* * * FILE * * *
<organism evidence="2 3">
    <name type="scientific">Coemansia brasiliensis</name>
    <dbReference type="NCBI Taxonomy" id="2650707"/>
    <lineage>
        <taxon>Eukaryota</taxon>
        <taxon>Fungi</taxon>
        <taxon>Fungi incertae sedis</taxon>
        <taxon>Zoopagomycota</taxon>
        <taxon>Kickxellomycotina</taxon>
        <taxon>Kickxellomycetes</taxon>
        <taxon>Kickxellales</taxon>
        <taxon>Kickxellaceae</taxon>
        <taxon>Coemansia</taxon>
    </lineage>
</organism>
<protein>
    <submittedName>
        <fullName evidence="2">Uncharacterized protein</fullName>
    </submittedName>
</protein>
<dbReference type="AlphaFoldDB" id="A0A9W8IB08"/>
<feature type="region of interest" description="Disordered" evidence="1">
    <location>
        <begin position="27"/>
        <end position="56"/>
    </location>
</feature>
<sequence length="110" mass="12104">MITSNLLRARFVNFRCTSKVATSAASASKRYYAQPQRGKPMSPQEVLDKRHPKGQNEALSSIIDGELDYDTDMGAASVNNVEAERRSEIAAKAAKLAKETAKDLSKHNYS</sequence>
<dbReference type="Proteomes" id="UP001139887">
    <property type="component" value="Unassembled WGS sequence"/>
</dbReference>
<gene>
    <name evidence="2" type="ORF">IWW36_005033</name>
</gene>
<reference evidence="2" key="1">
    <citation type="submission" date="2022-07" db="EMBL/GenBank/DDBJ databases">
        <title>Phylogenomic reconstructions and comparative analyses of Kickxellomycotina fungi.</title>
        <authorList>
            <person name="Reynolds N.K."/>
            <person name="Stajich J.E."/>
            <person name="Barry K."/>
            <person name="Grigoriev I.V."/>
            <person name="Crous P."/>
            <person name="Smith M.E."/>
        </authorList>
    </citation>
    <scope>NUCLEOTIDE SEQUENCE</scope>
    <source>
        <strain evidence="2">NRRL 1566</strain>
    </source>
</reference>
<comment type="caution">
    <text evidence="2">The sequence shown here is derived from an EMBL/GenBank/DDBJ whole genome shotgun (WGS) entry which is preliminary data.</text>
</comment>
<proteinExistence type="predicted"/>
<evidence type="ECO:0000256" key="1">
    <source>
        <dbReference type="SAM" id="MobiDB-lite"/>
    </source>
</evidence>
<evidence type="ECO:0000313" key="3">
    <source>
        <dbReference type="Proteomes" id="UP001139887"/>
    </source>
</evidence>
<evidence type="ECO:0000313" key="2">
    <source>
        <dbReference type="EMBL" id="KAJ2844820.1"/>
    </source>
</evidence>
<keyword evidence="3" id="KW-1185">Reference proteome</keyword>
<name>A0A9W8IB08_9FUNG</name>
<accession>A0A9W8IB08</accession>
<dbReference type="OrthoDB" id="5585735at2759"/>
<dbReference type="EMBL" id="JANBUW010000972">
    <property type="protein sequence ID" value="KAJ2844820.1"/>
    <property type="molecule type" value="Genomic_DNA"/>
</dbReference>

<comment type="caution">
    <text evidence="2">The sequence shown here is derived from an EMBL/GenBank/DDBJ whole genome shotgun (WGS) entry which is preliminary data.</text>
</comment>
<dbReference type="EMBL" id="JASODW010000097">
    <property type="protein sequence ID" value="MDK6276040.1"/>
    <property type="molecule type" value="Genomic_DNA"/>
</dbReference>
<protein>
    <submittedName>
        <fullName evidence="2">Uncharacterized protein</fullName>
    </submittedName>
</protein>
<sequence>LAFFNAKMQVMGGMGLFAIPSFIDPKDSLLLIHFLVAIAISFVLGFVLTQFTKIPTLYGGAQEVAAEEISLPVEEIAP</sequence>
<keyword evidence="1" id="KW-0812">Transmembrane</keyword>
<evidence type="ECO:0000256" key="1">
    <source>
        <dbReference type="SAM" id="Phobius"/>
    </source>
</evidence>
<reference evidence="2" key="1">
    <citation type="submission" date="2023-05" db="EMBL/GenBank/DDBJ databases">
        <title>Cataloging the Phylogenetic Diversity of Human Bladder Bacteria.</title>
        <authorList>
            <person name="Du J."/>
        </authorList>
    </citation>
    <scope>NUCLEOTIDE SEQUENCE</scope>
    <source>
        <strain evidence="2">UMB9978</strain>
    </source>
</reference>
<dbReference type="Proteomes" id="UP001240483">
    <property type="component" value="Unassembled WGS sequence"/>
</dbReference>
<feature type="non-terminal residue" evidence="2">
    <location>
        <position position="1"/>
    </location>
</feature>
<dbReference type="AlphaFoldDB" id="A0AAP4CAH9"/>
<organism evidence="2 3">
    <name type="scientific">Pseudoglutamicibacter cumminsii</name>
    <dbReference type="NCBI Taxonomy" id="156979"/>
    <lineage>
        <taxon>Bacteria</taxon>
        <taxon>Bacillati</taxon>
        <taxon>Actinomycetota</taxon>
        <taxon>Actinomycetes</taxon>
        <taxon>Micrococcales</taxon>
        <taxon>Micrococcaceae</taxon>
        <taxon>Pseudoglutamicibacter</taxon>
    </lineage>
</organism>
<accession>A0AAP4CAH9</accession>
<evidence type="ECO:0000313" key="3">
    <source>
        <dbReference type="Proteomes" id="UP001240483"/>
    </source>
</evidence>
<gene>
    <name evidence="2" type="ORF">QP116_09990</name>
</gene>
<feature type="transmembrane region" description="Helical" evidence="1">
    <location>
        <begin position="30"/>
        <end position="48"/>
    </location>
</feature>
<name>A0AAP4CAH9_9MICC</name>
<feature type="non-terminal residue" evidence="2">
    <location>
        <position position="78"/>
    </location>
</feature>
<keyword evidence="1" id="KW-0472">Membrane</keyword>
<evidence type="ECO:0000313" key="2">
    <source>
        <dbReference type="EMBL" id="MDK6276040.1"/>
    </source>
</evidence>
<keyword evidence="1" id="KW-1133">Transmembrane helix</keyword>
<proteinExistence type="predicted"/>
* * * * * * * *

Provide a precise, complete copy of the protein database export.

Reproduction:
<organism evidence="2 3">
    <name type="scientific">Coemansia brasiliensis</name>
    <dbReference type="NCBI Taxonomy" id="2650707"/>
    <lineage>
        <taxon>Eukaryota</taxon>
        <taxon>Fungi</taxon>
        <taxon>Fungi incertae sedis</taxon>
        <taxon>Zoopagomycota</taxon>
        <taxon>Kickxellomycotina</taxon>
        <taxon>Kickxellomycetes</taxon>
        <taxon>Kickxellales</taxon>
        <taxon>Kickxellaceae</taxon>
        <taxon>Coemansia</taxon>
    </lineage>
</organism>
<protein>
    <submittedName>
        <fullName evidence="2">Uncharacterized protein</fullName>
    </submittedName>
</protein>
<dbReference type="AlphaFoldDB" id="A0A9W8IB08"/>
<feature type="region of interest" description="Disordered" evidence="1">
    <location>
        <begin position="27"/>
        <end position="56"/>
    </location>
</feature>
<sequence length="110" mass="12104">MITSNLLRARFVNFRCTSKVATSAASASKRYYAQPQRGKPMSPQEVLDKRHPKGQNEALSSIIDGELDYDTDMGAASVNNVEAERRSEIAAKAAKLAKETAKDLSKHNYS</sequence>
<dbReference type="Proteomes" id="UP001139887">
    <property type="component" value="Unassembled WGS sequence"/>
</dbReference>
<gene>
    <name evidence="2" type="ORF">IWW36_005033</name>
</gene>
<reference evidence="2" key="1">
    <citation type="submission" date="2022-07" db="EMBL/GenBank/DDBJ databases">
        <title>Phylogenomic reconstructions and comparative analyses of Kickxellomycotina fungi.</title>
        <authorList>
            <person name="Reynolds N.K."/>
            <person name="Stajich J.E."/>
            <person name="Barry K."/>
            <person name="Grigoriev I.V."/>
            <person name="Crous P."/>
            <person name="Smith M.E."/>
        </authorList>
    </citation>
    <scope>NUCLEOTIDE SEQUENCE</scope>
    <source>
        <strain evidence="2">NRRL 1566</strain>
    </source>
</reference>
<comment type="caution">
    <text evidence="2">The sequence shown here is derived from an EMBL/GenBank/DDBJ whole genome shotgun (WGS) entry which is preliminary data.</text>
</comment>
<proteinExistence type="predicted"/>
<evidence type="ECO:0000256" key="1">
    <source>
        <dbReference type="SAM" id="MobiDB-lite"/>
    </source>
</evidence>
<evidence type="ECO:0000313" key="3">
    <source>
        <dbReference type="Proteomes" id="UP001139887"/>
    </source>
</evidence>
<evidence type="ECO:0000313" key="2">
    <source>
        <dbReference type="EMBL" id="KAJ2844820.1"/>
    </source>
</evidence>
<keyword evidence="3" id="KW-1185">Reference proteome</keyword>
<name>A0A9W8IB08_9FUNG</name>
<accession>A0A9W8IB08</accession>
<dbReference type="OrthoDB" id="5585735at2759"/>
<dbReference type="EMBL" id="JANBUW010000972">
    <property type="protein sequence ID" value="KAJ2844820.1"/>
    <property type="molecule type" value="Genomic_DNA"/>
</dbReference>

<comment type="caution">
    <text evidence="2">The sequence shown here is derived from an EMBL/GenBank/DDBJ whole genome shotgun (WGS) entry which is preliminary data.</text>
</comment>
<dbReference type="EMBL" id="JASODW010000097">
    <property type="protein sequence ID" value="MDK6276040.1"/>
    <property type="molecule type" value="Genomic_DNA"/>
</dbReference>
<protein>
    <submittedName>
        <fullName evidence="2">Uncharacterized protein</fullName>
    </submittedName>
</protein>
<sequence>LAFFNAKMQVMGGMGLFAIPSFIDPKDSLLLIHFLVAIAISFVLGFVLTQFTKIPTLYGGAQEVAAEEISLPVEEIAP</sequence>
<keyword evidence="1" id="KW-0812">Transmembrane</keyword>
<evidence type="ECO:0000256" key="1">
    <source>
        <dbReference type="SAM" id="Phobius"/>
    </source>
</evidence>
<reference evidence="2" key="1">
    <citation type="submission" date="2023-05" db="EMBL/GenBank/DDBJ databases">
        <title>Cataloging the Phylogenetic Diversity of Human Bladder Bacteria.</title>
        <authorList>
            <person name="Du J."/>
        </authorList>
    </citation>
    <scope>NUCLEOTIDE SEQUENCE</scope>
    <source>
        <strain evidence="2">UMB9978</strain>
    </source>
</reference>
<dbReference type="Proteomes" id="UP001240483">
    <property type="component" value="Unassembled WGS sequence"/>
</dbReference>
<feature type="non-terminal residue" evidence="2">
    <location>
        <position position="1"/>
    </location>
</feature>
<dbReference type="AlphaFoldDB" id="A0AAP4CAH9"/>
<organism evidence="2 3">
    <name type="scientific">Pseudoglutamicibacter cumminsii</name>
    <dbReference type="NCBI Taxonomy" id="156979"/>
    <lineage>
        <taxon>Bacteria</taxon>
        <taxon>Bacillati</taxon>
        <taxon>Actinomycetota</taxon>
        <taxon>Actinomycetes</taxon>
        <taxon>Micrococcales</taxon>
        <taxon>Micrococcaceae</taxon>
        <taxon>Pseudoglutamicibacter</taxon>
    </lineage>
</organism>
<accession>A0AAP4CAH9</accession>
<evidence type="ECO:0000313" key="3">
    <source>
        <dbReference type="Proteomes" id="UP001240483"/>
    </source>
</evidence>
<gene>
    <name evidence="2" type="ORF">QP116_09990</name>
</gene>
<feature type="transmembrane region" description="Helical" evidence="1">
    <location>
        <begin position="30"/>
        <end position="48"/>
    </location>
</feature>
<name>A0AAP4CAH9_9MICC</name>
<feature type="non-terminal residue" evidence="2">
    <location>
        <position position="78"/>
    </location>
</feature>
<keyword evidence="1" id="KW-0472">Membrane</keyword>
<evidence type="ECO:0000313" key="2">
    <source>
        <dbReference type="EMBL" id="MDK6276040.1"/>
    </source>
</evidence>
<keyword evidence="1" id="KW-1133">Transmembrane helix</keyword>
<proteinExistence type="predicted"/>